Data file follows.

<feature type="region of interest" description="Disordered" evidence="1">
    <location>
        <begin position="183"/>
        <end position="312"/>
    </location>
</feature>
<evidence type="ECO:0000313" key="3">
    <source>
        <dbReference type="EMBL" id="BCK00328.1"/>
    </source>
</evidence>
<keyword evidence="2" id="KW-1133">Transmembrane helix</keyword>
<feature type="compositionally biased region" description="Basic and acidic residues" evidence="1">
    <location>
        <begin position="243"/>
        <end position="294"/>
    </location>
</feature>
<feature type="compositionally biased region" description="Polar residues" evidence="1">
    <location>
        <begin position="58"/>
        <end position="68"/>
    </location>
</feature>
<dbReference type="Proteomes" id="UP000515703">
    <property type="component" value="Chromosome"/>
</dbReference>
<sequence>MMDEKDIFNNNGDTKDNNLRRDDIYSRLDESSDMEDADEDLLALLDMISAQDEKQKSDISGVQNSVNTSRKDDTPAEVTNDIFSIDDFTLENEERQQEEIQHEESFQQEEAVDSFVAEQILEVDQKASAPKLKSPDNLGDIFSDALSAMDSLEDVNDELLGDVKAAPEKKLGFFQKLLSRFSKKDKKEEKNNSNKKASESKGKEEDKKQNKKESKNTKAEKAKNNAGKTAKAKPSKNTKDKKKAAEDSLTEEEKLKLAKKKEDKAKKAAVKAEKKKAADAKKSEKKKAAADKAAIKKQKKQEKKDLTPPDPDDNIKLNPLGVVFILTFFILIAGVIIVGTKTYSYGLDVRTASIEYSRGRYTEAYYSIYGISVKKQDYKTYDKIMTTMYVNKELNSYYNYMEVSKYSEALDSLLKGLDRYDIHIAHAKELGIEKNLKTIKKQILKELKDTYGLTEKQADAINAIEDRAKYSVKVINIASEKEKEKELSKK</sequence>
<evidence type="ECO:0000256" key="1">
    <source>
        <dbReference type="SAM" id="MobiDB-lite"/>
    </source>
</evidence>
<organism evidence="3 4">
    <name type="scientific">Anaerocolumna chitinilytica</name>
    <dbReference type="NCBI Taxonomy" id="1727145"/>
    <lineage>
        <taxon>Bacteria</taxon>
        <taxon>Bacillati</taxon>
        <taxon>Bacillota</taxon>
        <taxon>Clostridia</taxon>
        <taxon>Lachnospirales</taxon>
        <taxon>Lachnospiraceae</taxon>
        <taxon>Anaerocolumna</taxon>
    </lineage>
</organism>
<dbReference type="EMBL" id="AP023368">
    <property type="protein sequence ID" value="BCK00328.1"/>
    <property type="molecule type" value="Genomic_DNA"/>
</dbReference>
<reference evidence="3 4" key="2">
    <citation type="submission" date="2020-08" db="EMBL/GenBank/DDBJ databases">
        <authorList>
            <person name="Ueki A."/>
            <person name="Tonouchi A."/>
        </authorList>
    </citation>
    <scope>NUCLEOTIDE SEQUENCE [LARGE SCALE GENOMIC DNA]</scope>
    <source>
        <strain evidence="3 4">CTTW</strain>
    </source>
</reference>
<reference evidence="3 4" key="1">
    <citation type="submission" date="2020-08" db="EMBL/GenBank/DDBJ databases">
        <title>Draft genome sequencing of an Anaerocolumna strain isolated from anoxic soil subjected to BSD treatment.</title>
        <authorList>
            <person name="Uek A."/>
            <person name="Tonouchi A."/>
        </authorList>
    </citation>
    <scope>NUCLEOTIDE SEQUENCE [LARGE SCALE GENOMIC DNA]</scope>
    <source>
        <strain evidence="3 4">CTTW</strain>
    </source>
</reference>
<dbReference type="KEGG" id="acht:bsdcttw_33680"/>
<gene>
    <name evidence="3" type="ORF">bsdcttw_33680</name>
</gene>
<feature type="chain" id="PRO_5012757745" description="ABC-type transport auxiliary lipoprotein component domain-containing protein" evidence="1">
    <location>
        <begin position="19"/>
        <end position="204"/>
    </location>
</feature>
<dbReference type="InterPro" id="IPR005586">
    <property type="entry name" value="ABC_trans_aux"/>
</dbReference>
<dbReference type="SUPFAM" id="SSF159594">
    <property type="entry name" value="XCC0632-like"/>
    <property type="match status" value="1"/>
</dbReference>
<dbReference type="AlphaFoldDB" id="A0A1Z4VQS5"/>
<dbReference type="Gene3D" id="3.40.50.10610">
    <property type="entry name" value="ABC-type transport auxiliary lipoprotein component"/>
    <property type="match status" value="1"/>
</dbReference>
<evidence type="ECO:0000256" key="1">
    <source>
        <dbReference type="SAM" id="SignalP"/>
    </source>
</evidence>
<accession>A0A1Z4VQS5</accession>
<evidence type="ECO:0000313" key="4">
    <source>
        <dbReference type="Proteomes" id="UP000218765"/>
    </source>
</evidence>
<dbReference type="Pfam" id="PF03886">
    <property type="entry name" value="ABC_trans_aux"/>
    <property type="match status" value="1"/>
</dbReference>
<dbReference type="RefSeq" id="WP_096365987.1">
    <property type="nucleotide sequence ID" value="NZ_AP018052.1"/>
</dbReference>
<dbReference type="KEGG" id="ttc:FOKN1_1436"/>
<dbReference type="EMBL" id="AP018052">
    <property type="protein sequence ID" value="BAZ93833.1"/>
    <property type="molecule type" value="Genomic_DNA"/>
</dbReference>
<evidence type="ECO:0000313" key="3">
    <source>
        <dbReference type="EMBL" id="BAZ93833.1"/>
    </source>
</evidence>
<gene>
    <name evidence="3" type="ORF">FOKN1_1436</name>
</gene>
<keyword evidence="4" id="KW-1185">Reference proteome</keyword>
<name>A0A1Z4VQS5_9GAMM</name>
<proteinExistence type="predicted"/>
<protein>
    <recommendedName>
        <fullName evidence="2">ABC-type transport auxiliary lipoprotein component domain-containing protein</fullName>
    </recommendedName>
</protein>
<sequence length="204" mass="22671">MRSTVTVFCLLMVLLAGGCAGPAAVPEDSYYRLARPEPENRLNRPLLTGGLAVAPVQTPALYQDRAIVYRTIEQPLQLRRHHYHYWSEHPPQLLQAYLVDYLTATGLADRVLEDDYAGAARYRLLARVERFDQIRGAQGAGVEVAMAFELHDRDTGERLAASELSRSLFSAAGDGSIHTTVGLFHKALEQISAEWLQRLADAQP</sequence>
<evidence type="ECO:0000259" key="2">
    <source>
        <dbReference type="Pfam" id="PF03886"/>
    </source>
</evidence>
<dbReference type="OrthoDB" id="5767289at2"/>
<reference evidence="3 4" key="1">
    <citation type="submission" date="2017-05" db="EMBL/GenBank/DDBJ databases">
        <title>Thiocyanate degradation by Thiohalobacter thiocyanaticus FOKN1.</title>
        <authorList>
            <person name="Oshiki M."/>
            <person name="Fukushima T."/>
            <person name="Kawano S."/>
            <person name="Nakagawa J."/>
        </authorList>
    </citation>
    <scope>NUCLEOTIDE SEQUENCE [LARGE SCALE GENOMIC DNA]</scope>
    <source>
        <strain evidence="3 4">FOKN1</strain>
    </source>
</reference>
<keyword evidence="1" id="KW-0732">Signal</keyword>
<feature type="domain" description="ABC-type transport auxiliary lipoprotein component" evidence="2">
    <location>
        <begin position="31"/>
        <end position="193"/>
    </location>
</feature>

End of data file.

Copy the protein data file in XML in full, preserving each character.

<feature type="region of interest" description="Disordered" evidence="1">
    <location>
        <begin position="183"/>
        <end position="312"/>
    </location>
</feature>
<evidence type="ECO:0000313" key="3">
    <source>
        <dbReference type="EMBL" id="BCK00328.1"/>
    </source>
</evidence>
<keyword evidence="2" id="KW-1133">Transmembrane helix</keyword>
<feature type="compositionally biased region" description="Basic and acidic residues" evidence="1">
    <location>
        <begin position="243"/>
        <end position="294"/>
    </location>
</feature>
<feature type="compositionally biased region" description="Polar residues" evidence="1">
    <location>
        <begin position="58"/>
        <end position="68"/>
    </location>
</feature>
<dbReference type="Proteomes" id="UP000515703">
    <property type="component" value="Chromosome"/>
</dbReference>
<sequence>MMDEKDIFNNNGDTKDNNLRRDDIYSRLDESSDMEDADEDLLALLDMISAQDEKQKSDISGVQNSVNTSRKDDTPAEVTNDIFSIDDFTLENEERQQEEIQHEESFQQEEAVDSFVAEQILEVDQKASAPKLKSPDNLGDIFSDALSAMDSLEDVNDELLGDVKAAPEKKLGFFQKLLSRFSKKDKKEEKNNSNKKASESKGKEEDKKQNKKESKNTKAEKAKNNAGKTAKAKPSKNTKDKKKAAEDSLTEEEKLKLAKKKEDKAKKAAVKAEKKKAADAKKSEKKKAAADKAAIKKQKKQEKKDLTPPDPDDNIKLNPLGVVFILTFFILIAGVIIVGTKTYSYGLDVRTASIEYSRGRYTEAYYSIYGISVKKQDYKTYDKIMTTMYVNKELNSYYNYMEVSKYSEALDSLLKGLDRYDIHIAHAKELGIEKNLKTIKKQILKELKDTYGLTEKQADAINAIEDRAKYSVKVINIASEKEKEKELSKK</sequence>
<evidence type="ECO:0000256" key="1">
    <source>
        <dbReference type="SAM" id="MobiDB-lite"/>
    </source>
</evidence>
<organism evidence="3 4">
    <name type="scientific">Anaerocolumna chitinilytica</name>
    <dbReference type="NCBI Taxonomy" id="1727145"/>
    <lineage>
        <taxon>Bacteria</taxon>
        <taxon>Bacillati</taxon>
        <taxon>Bacillota</taxon>
        <taxon>Clostridia</taxon>
        <taxon>Lachnospirales</taxon>
        <taxon>Lachnospiraceae</taxon>
        <taxon>Anaerocolumna</taxon>
    </lineage>
</organism>
<dbReference type="EMBL" id="AP023368">
    <property type="protein sequence ID" value="BCK00328.1"/>
    <property type="molecule type" value="Genomic_DNA"/>
</dbReference>
<reference evidence="3 4" key="2">
    <citation type="submission" date="2020-08" db="EMBL/GenBank/DDBJ databases">
        <authorList>
            <person name="Ueki A."/>
            <person name="Tonouchi A."/>
        </authorList>
    </citation>
    <scope>NUCLEOTIDE SEQUENCE [LARGE SCALE GENOMIC DNA]</scope>
    <source>
        <strain evidence="3 4">CTTW</strain>
    </source>
</reference>
<reference evidence="3 4" key="1">
    <citation type="submission" date="2020-08" db="EMBL/GenBank/DDBJ databases">
        <title>Draft genome sequencing of an Anaerocolumna strain isolated from anoxic soil subjected to BSD treatment.</title>
        <authorList>
            <person name="Uek A."/>
            <person name="Tonouchi A."/>
        </authorList>
    </citation>
    <scope>NUCLEOTIDE SEQUENCE [LARGE SCALE GENOMIC DNA]</scope>
    <source>
        <strain evidence="3 4">CTTW</strain>
    </source>
</reference>
<dbReference type="KEGG" id="acht:bsdcttw_33680"/>
<gene>
    <name evidence="3" type="ORF">bsdcttw_33680</name>
</gene>
<feature type="chain" id="PRO_5012757745" description="ABC-type transport auxiliary lipoprotein component domain-containing protein" evidence="1">
    <location>
        <begin position="19"/>
        <end position="204"/>
    </location>
</feature>
<dbReference type="InterPro" id="IPR005586">
    <property type="entry name" value="ABC_trans_aux"/>
</dbReference>
<dbReference type="SUPFAM" id="SSF159594">
    <property type="entry name" value="XCC0632-like"/>
    <property type="match status" value="1"/>
</dbReference>
<dbReference type="AlphaFoldDB" id="A0A1Z4VQS5"/>
<dbReference type="Gene3D" id="3.40.50.10610">
    <property type="entry name" value="ABC-type transport auxiliary lipoprotein component"/>
    <property type="match status" value="1"/>
</dbReference>
<evidence type="ECO:0000256" key="1">
    <source>
        <dbReference type="SAM" id="SignalP"/>
    </source>
</evidence>
<accession>A0A1Z4VQS5</accession>
<evidence type="ECO:0000313" key="4">
    <source>
        <dbReference type="Proteomes" id="UP000218765"/>
    </source>
</evidence>
<dbReference type="Pfam" id="PF03886">
    <property type="entry name" value="ABC_trans_aux"/>
    <property type="match status" value="1"/>
</dbReference>
<dbReference type="RefSeq" id="WP_096365987.1">
    <property type="nucleotide sequence ID" value="NZ_AP018052.1"/>
</dbReference>
<dbReference type="KEGG" id="ttc:FOKN1_1436"/>
<dbReference type="EMBL" id="AP018052">
    <property type="protein sequence ID" value="BAZ93833.1"/>
    <property type="molecule type" value="Genomic_DNA"/>
</dbReference>
<evidence type="ECO:0000313" key="3">
    <source>
        <dbReference type="EMBL" id="BAZ93833.1"/>
    </source>
</evidence>
<gene>
    <name evidence="3" type="ORF">FOKN1_1436</name>
</gene>
<keyword evidence="4" id="KW-1185">Reference proteome</keyword>
<name>A0A1Z4VQS5_9GAMM</name>
<proteinExistence type="predicted"/>
<protein>
    <recommendedName>
        <fullName evidence="2">ABC-type transport auxiliary lipoprotein component domain-containing protein</fullName>
    </recommendedName>
</protein>
<sequence length="204" mass="22671">MRSTVTVFCLLMVLLAGGCAGPAAVPEDSYYRLARPEPENRLNRPLLTGGLAVAPVQTPALYQDRAIVYRTIEQPLQLRRHHYHYWSEHPPQLLQAYLVDYLTATGLADRVLEDDYAGAARYRLLARVERFDQIRGAQGAGVEVAMAFELHDRDTGERLAASELSRSLFSAAGDGSIHTTVGLFHKALEQISAEWLQRLADAQP</sequence>
<evidence type="ECO:0000259" key="2">
    <source>
        <dbReference type="Pfam" id="PF03886"/>
    </source>
</evidence>
<dbReference type="OrthoDB" id="5767289at2"/>
<reference evidence="3 4" key="1">
    <citation type="submission" date="2017-05" db="EMBL/GenBank/DDBJ databases">
        <title>Thiocyanate degradation by Thiohalobacter thiocyanaticus FOKN1.</title>
        <authorList>
            <person name="Oshiki M."/>
            <person name="Fukushima T."/>
            <person name="Kawano S."/>
            <person name="Nakagawa J."/>
        </authorList>
    </citation>
    <scope>NUCLEOTIDE SEQUENCE [LARGE SCALE GENOMIC DNA]</scope>
    <source>
        <strain evidence="3 4">FOKN1</strain>
    </source>
</reference>
<keyword evidence="1" id="KW-0732">Signal</keyword>
<feature type="domain" description="ABC-type transport auxiliary lipoprotein component" evidence="2">
    <location>
        <begin position="31"/>
        <end position="193"/>
    </location>
</feature>